We must live as global-minded Christians who are active on a local level. This blog is a conversation to equip and challenge you to live glocally.

Not Your Everyday "Mountaintop Experience"

Not Your Everyday "Mountaintop Experience"

"Do you think they have a helicopter at the top?"

That question escaped from my mouth as I gasped for air halfway up Camelback Mountain, which my friend and I were climbing. 

We were in Phoenix for a conference several weeks ago and spent our few free hours conquering (or at least trying to conquer) the beautiful mountain looming just outside of the city. 

Did I mention we ate In-and-Out Burger immediately before deciding to hike up the mountain? 

That sustenance, paired with my current lack of physical training, produced a very laborious journey up the mountain. 

When we first began the hike, I was constantly amazed by the beautiful views of the mountain path above us and the vast city below us. The higher and higher we climbed, the more captivating the views were of Phoenix splashed against the mountainous skyline. 

After an hour of hiking, we finally reached the top and drank in this view: 

It was absolutely beautiful.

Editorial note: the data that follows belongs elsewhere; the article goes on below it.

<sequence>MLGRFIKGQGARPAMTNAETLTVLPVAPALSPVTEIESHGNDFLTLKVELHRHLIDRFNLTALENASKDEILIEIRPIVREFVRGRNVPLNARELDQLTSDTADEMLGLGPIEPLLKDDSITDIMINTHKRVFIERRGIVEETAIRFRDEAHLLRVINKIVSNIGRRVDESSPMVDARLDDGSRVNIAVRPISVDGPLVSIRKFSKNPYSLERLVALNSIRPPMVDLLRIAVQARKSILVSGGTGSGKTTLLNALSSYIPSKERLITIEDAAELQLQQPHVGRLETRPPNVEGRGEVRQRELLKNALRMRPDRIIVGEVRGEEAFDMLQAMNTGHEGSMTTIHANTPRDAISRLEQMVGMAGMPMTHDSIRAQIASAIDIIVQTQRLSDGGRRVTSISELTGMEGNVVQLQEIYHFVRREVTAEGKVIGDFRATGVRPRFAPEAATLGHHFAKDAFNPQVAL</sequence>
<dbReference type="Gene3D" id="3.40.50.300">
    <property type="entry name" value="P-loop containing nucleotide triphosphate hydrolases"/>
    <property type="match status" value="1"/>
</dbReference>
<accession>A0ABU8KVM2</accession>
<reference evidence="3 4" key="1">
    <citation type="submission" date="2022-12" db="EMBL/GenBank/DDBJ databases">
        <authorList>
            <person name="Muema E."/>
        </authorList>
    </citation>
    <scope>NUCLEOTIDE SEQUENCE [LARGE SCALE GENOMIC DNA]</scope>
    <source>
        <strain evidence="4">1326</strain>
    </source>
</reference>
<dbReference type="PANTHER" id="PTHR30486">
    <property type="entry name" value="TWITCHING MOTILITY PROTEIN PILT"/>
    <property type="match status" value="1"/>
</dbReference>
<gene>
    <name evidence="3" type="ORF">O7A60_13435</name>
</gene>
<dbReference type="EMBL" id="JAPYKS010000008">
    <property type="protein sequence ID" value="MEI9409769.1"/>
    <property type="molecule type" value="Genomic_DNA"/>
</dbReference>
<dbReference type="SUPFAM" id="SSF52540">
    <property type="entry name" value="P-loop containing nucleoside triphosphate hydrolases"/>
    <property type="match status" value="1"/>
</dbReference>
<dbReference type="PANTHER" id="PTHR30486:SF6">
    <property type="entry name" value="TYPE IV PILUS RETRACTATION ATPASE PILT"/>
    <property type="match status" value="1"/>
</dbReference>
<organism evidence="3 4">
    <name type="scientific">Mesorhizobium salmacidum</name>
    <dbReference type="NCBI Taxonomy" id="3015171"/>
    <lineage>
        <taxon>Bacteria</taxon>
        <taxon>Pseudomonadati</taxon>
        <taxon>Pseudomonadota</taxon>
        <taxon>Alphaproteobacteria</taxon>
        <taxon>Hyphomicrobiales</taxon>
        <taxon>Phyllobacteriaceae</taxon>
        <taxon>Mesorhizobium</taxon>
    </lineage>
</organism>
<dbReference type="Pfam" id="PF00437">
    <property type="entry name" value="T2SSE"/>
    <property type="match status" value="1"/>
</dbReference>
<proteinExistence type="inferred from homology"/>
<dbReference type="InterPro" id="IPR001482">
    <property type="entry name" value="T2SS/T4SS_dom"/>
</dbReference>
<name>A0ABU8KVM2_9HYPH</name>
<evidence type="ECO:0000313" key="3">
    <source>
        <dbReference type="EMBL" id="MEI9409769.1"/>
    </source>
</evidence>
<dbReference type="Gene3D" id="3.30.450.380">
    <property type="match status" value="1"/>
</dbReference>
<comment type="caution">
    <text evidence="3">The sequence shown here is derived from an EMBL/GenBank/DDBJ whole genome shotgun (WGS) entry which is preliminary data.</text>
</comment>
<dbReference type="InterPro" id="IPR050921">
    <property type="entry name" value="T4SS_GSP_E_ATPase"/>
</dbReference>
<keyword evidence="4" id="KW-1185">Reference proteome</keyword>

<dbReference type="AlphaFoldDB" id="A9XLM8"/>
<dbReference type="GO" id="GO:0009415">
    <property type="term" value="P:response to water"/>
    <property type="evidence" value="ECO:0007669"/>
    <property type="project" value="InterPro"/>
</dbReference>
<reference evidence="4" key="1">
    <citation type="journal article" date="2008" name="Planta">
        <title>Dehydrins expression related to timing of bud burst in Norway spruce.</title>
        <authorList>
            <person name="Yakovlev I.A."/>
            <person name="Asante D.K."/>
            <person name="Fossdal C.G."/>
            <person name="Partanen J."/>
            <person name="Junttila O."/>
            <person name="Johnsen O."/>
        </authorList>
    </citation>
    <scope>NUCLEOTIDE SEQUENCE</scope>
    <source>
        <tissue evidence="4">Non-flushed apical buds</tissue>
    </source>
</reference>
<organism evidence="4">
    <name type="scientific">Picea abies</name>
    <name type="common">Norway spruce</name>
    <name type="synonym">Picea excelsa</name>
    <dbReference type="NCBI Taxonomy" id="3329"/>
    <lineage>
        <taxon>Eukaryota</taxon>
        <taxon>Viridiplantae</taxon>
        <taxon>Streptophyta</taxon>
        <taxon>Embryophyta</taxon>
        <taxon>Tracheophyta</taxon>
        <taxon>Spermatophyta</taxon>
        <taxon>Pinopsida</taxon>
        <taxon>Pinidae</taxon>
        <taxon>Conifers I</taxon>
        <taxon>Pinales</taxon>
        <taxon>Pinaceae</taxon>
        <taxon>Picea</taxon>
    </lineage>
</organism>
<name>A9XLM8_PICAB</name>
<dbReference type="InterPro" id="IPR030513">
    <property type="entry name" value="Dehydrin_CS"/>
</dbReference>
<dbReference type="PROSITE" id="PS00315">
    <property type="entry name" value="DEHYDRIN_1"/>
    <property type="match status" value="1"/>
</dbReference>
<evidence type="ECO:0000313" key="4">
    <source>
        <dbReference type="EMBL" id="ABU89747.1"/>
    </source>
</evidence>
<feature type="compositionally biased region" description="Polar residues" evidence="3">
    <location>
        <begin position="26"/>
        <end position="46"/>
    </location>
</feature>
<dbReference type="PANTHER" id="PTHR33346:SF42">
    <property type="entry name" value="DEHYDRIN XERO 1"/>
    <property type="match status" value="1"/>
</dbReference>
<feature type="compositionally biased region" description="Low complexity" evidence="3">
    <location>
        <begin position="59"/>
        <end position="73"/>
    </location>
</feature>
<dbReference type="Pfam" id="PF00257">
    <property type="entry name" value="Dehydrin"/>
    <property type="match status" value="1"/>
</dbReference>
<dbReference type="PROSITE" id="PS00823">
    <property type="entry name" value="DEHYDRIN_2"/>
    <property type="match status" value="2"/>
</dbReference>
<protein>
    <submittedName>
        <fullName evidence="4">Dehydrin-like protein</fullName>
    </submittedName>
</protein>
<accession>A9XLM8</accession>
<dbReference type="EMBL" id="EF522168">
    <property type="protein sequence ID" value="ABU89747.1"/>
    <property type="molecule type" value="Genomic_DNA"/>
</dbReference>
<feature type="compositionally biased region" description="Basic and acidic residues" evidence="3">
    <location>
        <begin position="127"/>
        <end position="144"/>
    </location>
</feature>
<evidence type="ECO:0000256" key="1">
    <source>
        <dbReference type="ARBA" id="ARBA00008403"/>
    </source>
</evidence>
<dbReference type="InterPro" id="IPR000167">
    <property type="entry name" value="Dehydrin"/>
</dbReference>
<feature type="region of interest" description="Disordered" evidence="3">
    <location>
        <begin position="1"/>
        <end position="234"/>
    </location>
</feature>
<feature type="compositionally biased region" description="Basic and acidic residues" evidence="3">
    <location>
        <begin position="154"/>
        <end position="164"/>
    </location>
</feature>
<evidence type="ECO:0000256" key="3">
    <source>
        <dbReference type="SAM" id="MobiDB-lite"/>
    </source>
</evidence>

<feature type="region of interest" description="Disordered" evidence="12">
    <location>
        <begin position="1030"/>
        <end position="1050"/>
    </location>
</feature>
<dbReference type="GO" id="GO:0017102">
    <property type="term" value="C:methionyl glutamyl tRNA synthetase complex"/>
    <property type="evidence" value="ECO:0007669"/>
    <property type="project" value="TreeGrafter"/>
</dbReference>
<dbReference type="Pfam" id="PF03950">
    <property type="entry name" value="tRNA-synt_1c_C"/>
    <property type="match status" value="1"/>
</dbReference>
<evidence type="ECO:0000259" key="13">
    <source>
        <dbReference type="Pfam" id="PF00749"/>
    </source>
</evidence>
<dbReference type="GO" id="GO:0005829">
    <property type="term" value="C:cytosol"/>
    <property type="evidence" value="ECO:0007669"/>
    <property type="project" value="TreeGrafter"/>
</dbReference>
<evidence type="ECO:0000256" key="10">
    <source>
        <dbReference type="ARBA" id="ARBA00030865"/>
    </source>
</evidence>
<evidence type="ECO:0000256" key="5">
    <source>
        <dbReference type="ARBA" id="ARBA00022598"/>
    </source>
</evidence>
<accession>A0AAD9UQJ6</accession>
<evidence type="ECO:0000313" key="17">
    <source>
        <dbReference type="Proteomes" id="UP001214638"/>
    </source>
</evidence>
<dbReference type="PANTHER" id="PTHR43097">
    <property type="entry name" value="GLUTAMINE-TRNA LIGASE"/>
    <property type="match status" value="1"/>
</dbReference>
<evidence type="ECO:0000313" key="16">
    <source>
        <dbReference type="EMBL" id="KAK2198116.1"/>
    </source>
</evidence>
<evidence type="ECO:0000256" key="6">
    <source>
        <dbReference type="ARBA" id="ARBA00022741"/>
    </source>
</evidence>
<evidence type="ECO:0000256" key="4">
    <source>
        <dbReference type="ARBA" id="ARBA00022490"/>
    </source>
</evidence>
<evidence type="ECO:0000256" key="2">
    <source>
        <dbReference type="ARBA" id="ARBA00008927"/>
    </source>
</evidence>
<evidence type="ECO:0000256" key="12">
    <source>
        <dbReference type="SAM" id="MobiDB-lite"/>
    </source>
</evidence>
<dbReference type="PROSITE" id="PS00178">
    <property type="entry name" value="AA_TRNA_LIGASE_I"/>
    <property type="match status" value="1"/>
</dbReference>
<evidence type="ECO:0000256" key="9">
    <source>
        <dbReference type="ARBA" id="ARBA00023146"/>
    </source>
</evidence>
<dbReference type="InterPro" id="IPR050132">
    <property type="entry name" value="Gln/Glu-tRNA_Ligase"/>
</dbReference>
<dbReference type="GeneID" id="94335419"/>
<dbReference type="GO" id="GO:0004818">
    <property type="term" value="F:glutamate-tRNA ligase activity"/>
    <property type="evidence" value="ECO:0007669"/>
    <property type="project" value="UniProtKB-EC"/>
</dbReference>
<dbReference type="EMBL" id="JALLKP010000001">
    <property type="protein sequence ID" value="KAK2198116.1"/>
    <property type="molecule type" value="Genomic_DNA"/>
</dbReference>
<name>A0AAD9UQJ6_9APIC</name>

After a brief time at the top of the mountain, we began our (hour-long) descent back to our car. And about 20 minutes into our hike down the mountain, I realized something. 

I had stopped enjoying the beauty around me and the views from the side of the mountain. 


I was tired, out of water, hot, and focused on not slipping during my climb down the mountain (which I failed at by the way). 

And yet I was still surrounded by the same breath-taking landscape that I was so enamored by just an hour earlier. My focus had just been altered. 

In the midst of the God's handiwork, I was focused on - my pain and discomfort. 

Sounds a bit like life sometimes right? 

How often are we surrounded by God's greatness? His beauty? His handiwork? 

And how often do we fail to see any of that beauty because we are focused on the ugly right in front of our eyes? 

It could be physical pain. Or a stressful day. A fight with a loved one. Or failure. 

If we are not careful, we can allow the passing pain of the present blind us to the eternal presence of our loving God. 
— Jeremy Height

Not that the pain isn't real or legitimate. It almost always is. 

But, at least for me, I often ask God where He is in those moments of greatest pain and ugliness. 

And I was reminded that afternoon on the side of the mountain of this: He is there with me in the midst of that pain and ugliness. 

We are entering into a season of the year where we become more focused on Jesus' last days on Earth. His crucifixion, burial, and subsequent resurrection from the dead. We call it Good Friday and Easter. 

And when we celebrate Easter, we remember a God who came to Earth as a man (being 100% God and 100% human) and dwelt with us. He dwelt with us in the pain and the ugliness. 

On the side of Camelback Mountain, I was reminded that God is always with us. No matter what the circumstances of life are for us. 

Sometimes we just need to stop. Take a breath. And look around. 

Is Lent simply about giving up soda?

Is Lent simply about giving up soda?

One Year Of Blogging: What I've Learned Along The Way

One Year Of Blogging: What I've Learned Along The Way